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What “Product” Are You Managing?

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It was the Spring of 1982. As I was nearing the end of my marketing studies at Auburn University, I sent resumes to virtually every business consulting firm and dozens of major corporations inquiring about openings for “product managers.” My plan was to get a job overseeing the development and marketing of a product.

It became readily apparent after a couple of months that I was aiming a bit high. The only marketing jobs I was offered were sales jobs that didn’t excite me at all. So, I decided to make a trek to Washington, D.C., where I had friends from a Georgetown University summer program. I drove up, and after a week of knocking on doors with no good result, joined a friend for a softball game on the Mall. I played a good game, and a teammate asked if I could play with them the next week. I mentioned that since I hadn’t found a job, I was heading home the next day. He said, “I have someone you need to meet.”

This new friend, Lenny, invited me to join Morton Blackwell, then the head of Public Liaison in the Reagan White House, for an inner tube ride down the Shenandoah River that weekend. Morton “interviewed” me as we floated down the river, and suggested I meet him at the White House early Monday morning. Morton referred me to another friend at an issue advocacy group in Springfield, Virginia. I interviewed there Monday afternoon. The last question they asked was, “If we hired you, how soon could you be in New Mexico?” I said I would drive home the next day and get on a plane the day after that. He said, “You’re hired.”

And so began my long journey into politics and later a lobbying career.

I spent five months working on campaigns in New Mexico, then in 1983 I headed up a year long, state-wide campaign in Alabama. The next year—1984—I was hired by an unknown college professor named Dick Armey to run his campaign for Congress. Armey won in a squeaker, and I came to Washington with him. I ended up spending fourteen years as Armey’s Chief of Staff on Capitol Hill, and got to play a significant role in developing the Contract with America in 1994 and in enacting several major pieces of legislation.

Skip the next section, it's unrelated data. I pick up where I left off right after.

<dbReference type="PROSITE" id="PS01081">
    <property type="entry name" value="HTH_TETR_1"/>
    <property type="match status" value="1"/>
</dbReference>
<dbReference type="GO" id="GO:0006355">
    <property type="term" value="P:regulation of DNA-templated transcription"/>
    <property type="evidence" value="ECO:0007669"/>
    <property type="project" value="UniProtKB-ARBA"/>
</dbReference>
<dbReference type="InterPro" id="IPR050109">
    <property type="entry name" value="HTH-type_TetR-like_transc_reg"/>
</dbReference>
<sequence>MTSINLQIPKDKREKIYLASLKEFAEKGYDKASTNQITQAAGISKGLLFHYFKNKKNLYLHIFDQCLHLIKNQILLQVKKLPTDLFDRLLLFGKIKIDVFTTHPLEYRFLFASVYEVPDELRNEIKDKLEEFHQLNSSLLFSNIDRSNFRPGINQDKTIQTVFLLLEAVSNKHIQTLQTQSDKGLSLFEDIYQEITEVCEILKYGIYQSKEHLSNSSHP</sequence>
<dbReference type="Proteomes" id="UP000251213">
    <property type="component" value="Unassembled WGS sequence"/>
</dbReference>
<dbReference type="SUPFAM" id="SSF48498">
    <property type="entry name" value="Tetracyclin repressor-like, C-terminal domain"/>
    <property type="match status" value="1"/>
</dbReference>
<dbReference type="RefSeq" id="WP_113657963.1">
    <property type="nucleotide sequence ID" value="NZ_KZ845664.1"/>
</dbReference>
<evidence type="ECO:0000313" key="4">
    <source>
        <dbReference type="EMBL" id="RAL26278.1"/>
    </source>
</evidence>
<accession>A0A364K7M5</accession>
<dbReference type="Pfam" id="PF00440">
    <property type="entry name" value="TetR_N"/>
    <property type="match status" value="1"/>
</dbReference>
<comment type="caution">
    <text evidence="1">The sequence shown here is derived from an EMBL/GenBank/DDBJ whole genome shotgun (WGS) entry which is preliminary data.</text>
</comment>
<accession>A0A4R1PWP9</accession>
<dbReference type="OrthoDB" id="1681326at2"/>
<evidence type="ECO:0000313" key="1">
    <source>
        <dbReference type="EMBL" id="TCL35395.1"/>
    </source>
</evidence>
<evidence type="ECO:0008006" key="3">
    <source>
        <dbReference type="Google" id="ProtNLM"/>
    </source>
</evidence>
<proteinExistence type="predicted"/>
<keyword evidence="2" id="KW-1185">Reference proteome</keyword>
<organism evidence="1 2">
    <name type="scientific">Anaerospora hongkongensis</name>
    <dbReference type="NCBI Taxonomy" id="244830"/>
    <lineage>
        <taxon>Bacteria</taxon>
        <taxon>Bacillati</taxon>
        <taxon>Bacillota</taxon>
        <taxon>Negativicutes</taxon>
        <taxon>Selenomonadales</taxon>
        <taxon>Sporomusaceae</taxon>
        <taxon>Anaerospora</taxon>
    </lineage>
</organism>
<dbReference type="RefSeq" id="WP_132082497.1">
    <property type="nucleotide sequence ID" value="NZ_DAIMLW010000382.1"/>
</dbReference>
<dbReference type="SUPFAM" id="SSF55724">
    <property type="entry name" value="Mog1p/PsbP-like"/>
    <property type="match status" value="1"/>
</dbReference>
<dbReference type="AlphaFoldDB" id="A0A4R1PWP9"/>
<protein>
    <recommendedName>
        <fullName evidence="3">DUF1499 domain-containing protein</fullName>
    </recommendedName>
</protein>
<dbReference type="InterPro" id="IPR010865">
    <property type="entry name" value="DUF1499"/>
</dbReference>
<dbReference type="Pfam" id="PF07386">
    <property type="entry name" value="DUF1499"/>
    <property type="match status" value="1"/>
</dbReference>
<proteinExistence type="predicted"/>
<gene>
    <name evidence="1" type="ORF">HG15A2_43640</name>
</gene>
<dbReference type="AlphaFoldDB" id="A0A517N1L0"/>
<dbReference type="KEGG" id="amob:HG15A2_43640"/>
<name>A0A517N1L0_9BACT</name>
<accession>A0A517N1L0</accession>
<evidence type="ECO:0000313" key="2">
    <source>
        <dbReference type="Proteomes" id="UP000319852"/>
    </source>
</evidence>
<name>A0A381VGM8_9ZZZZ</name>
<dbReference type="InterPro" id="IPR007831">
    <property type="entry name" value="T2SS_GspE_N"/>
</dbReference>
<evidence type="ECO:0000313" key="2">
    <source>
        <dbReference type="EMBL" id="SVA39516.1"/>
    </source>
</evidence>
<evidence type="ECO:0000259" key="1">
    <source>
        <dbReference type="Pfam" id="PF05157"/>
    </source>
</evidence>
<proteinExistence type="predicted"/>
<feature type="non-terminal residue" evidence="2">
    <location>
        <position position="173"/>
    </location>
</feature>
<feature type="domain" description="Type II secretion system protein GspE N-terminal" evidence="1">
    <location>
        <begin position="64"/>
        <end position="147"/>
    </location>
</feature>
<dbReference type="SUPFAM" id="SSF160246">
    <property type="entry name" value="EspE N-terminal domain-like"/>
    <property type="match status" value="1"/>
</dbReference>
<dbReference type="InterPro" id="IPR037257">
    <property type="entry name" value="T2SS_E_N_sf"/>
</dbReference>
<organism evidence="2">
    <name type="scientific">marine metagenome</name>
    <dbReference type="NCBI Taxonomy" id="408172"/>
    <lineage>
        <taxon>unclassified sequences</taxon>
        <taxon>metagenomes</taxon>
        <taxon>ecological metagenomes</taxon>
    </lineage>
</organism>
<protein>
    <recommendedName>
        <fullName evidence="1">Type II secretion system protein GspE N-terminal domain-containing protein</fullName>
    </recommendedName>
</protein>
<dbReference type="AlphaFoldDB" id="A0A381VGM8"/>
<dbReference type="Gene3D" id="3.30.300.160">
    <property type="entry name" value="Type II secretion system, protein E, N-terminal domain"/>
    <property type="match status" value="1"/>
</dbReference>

I left the Hill at the end of 1998 and joined Microsoft to manage their Capitol Hill outreach. After four interesting years, I was hired by Comcast to start their Government Affairs department, and now I manage Comcast’s federal, state, and local government affairs activities.

As I look back on my career, what strikes me is that my original goal of becoming a product manager actually came to fruition. It just wasn’t the way I had planned. I became a manager of a statewide issue campaign at age 22; a manager of a successful congressional campaign at age 23; and Chief of Staff to a Member of Congress at age 24, where I helped manage issue campaigns, reelection campaigns, and later a national effort to redefine the Republican Party and bring serious change to the nation. At Microsoft and Comcast, I was heading up large legislative and public relations campaigns. Had I succeeded in landing a junior product manager role out of college, I suspect it would have taken me a decade to amass the kind of experience I got in just a few short years. Clearly, God knew what He was doing when He orchestrated that tubing trip.

During those years while my professional life progressed, I began to realize that some other aspects of my life needed attention. While I was raised by godly parents in a small town in Alabama, I started drifting away in my early teens and even more so after my father passed away when I was fifteen. I never doubted the existence of God or the saving message of His Son, but my life didn’t reflect those beliefs in many practical ways. I developed spiritual calluses that soothed my conscience, all the while allowing me to drift further and further away from Him.

In the early 1990s, after breaking up with a girlfriend, I fell into a state of unhappiness with the direction of my life. I was still motivated by work—I was clearly a workaholic back then—but something kept gnawing at me.

I decided to go away—by myself—for a period of introspection and study. I rented a small house on the Outer Banks of North Carolina; took a few books, including the Bible; and started reading, praying, and examining my life.

One of the books I read was Stephen Covey’s First Things First. While this was not a “Christian” book, it had a profound message: it doesn’t matter how fast you climb the ladder of success, but what wall the ladder is propped against. Where you’re going means much more than how fast you get there.

I spent the rest of the week praying and studying the Bible. I read What the Bible is All About by Henrietta Mears, in which she takes each book of the Bible and explains the context, the history, and how the book fits into the overall story. For the first time in my life, I understood the Bible as one integrated whole, with a continuous story line of redemption. For a while, I had known deep down that I should be living my life for Christ. But the week I spent alone gave me the push to change.